WASHINGTON – President Donald Trump and his allies are taking increasingly frantic steps to subvert the results of the 2020 election, including summoning state legislators to the White House as part of a long-shot bid to overturn Joe Biden's victory.
Among other last-ditch tactics: personally calling local election officials who are trying to rescind their certification votes in Michigan; suggesting in a legal challenge that Pennsylvania set aside the popular vote there; and pressuring county officials in Arizona to delay certifying vote tallies.
Election law experts see it as the last, dying gasps of the Trump campaign and say Biden is certain to walk into the Oval Office come January. But there is great concern that Trump's effort is doing real damage to public faith in the integrity of U.S. elections.
“It's very concerning that some Republicans apparently can't fathom the possibility that they legitimately lost this election,” said Joshua Douglas, a law professor at the University of Kentucky who researches and teaches election law. “We depend on democratic norms, including that the losers graciously accept defeat,” he said. “That seems to be breaking down.”
Trump's own election security agency has declared the 2020 presidential election to have been the most secure in history. Days after that statement was issued, Trump fired the agency's leader.
“It's about trying to set up the conditions where half of the country believes that there are only two possibilities, either they win or the election was stolen,” said Justin Levitt, a constitutional law scholar and professor at Loyola Law School. “And that's not a democracy.”
The two GOP canvassers in Michigan's Wayne County said in a statement late Wednesday they lacked confidence that the election was fair and impartial. “There has been a distinct lack of transparency throughout the process,” they said. But there has been no evidence of impropriety or fraud in Michigan, election officials have said.
In fact, Biden crushed Trump in Wayne County, a Democratic stronghold that includes Detroit on his way to winning Michigan by 154,000 votes, according to unofficial results.
This week, the county's two Republicans canvassers blocked the certification of votes there. They later relented and the results were certified. But a person familiar with the matter said Trump reached out to the canvassers, Monica Palmer and William Hartmann, on Tuesday after the revised vote to express gratitude. Then, on Wednesday, Palmer and Hartmann signed affidavits saying they believed the county vote “should not be certified.”
They cannot rescind their votes, according to the Michigan secretary of state. The four-member state canvassing board is expected to meet Monday and also is split with two Democrats and two Republicans.
Trump appears intent on pushing the issue. He has invited Michigan's Republican legislative leaders, Senate Majority Mike Shirkey and House Speaker Lee Chatfield, to the White House, according to two officials familiar with the matter who were not authorized to speak publicly. The two have agreed to go, according to one official and it's not clear what the purpose of the meeting is.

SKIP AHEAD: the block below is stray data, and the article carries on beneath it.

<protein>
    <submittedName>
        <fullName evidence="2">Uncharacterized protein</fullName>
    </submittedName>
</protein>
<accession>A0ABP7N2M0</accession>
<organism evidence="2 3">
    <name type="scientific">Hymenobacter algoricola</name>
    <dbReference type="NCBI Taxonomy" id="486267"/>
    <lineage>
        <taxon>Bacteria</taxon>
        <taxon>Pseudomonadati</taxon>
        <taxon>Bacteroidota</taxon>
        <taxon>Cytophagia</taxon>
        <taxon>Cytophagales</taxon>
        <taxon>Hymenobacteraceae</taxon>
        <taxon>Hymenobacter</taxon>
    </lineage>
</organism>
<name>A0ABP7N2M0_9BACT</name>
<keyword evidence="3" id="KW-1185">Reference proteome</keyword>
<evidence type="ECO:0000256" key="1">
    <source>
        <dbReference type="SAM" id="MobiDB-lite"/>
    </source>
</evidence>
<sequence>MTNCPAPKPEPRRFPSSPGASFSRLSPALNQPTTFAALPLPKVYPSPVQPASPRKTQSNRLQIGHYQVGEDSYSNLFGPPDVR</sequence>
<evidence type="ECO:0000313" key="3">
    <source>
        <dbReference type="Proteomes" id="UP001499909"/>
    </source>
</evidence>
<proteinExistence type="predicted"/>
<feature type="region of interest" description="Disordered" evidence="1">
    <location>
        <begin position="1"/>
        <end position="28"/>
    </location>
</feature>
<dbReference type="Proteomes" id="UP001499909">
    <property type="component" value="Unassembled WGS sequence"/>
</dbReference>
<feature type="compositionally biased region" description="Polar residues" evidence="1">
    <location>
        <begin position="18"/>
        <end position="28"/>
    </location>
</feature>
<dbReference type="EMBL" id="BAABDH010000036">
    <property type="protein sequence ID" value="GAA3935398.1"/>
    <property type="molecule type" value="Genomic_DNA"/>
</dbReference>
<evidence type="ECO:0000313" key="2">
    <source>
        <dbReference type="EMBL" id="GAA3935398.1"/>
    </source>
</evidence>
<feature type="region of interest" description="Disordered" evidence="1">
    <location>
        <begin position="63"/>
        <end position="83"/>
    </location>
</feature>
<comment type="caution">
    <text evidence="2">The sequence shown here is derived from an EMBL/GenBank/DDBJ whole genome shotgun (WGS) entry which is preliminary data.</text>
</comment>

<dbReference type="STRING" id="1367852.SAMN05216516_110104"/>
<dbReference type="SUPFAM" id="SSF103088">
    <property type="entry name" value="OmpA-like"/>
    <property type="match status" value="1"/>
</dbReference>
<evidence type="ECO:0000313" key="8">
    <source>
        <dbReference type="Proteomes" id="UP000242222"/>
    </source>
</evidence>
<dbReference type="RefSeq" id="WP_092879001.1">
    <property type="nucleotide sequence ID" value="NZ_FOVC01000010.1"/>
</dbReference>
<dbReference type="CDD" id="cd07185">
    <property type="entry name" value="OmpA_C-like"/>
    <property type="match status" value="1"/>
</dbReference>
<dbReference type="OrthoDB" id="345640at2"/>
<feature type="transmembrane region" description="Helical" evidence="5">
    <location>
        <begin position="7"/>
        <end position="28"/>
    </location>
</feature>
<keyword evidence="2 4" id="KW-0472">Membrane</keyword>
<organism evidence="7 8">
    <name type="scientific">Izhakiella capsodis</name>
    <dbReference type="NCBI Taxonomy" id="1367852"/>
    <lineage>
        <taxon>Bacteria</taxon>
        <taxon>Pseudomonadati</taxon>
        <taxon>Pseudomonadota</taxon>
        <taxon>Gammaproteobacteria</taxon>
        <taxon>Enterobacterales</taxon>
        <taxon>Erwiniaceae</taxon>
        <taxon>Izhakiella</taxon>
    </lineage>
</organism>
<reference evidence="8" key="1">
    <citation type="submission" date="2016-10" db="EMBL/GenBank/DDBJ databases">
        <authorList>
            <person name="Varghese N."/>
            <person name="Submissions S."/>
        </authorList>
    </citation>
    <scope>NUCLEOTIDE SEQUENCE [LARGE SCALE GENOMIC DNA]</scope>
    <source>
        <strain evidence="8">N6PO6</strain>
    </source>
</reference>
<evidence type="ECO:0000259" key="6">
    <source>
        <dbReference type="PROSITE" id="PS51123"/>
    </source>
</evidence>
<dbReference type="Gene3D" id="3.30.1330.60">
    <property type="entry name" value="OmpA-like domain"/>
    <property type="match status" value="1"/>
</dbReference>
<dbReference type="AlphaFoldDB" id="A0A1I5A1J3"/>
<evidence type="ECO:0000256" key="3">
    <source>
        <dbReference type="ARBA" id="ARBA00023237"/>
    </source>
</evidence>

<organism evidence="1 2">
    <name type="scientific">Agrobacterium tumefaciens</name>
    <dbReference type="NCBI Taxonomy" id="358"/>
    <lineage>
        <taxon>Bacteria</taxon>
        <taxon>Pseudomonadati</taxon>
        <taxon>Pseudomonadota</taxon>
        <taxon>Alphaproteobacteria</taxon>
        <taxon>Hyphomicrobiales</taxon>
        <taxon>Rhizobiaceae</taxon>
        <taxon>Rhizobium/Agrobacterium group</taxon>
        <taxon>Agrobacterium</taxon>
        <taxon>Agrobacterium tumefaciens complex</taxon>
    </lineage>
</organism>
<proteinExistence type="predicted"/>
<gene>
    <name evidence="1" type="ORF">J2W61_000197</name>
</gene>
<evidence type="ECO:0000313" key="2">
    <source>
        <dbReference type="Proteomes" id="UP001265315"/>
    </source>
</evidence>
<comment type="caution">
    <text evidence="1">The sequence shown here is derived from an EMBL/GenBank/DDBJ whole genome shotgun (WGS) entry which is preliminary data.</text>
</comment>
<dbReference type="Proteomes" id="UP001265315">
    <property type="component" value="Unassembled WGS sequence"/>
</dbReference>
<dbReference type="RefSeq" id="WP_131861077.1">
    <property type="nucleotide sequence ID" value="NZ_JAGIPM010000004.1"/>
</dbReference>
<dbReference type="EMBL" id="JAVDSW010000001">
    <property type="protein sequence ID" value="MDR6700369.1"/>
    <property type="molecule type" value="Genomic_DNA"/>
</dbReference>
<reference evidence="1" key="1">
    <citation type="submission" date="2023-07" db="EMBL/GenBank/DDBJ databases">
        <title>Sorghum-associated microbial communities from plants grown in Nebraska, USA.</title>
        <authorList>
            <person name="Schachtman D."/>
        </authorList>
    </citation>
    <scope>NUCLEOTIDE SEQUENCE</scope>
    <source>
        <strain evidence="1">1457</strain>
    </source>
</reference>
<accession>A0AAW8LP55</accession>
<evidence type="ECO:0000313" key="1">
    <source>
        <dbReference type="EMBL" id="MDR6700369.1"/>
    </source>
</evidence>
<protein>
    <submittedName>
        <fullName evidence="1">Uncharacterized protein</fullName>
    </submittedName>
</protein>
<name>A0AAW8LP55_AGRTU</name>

The Michigan Legislature would be called on to select electors if Trump succeeded in convincing the state's board of canvassers not to certify Biden's 154,000-vote victory in the state. But both legislative leaders have indicated they will not try to overturn Biden's win.
During a press conference in Wilmington, Delaware, on Thursday, Biden said Americans are “witnessing incredible irresponsibility, incredibly damaging messages are being sent to the rest of the world about how democracy functions.” He added, “I just think it's totally irresponsible.”
A few hours earlier, Trump personal attorney Rudy Giuliani and others had held a press conference to allege a widespread Democratic election conspiracy involving multiple states and suspect voting machines. Many of the allegations of fraud stem from poll watchers who filed affidavits included with lawsuits in battleground states aimed at delaying vote certification. Those affidavits lean into innuendo and unsupported suggestions of fraud.
For example, they refer to suitcases in a polling place, but make no suggestion that ballots were being secretly counted. There are allegations of ballots being duplicated – something routinely done when a ballot is physically damaged. There are claims that partisan poll watchers were too far away to observe well and therefore something fishy was probably going on.
Giuliani cited a few sworn affidavits that he said showed a vast Democratic conspiracy, but added that he could not reveal much of the evidence. One he cited was from Jessy Jacob, identified as a city employee in Detroit who said she saw other workers coaching voters to cast ballots for Biden and the Democrats.
A judge who refused to block certification of Detroit-area results noted that Jacob's claims included no “date, location, frequency or names of employees” and that she only came forward after unofficial results indicated Biden had won Michigan.
Trump legal adviser Jenna Ellis, who joined Giuliani, said more evidence would be forthcoming and that Trump's allies would have more success in courts going forward. But so far, most of their legal actions have been dismissed.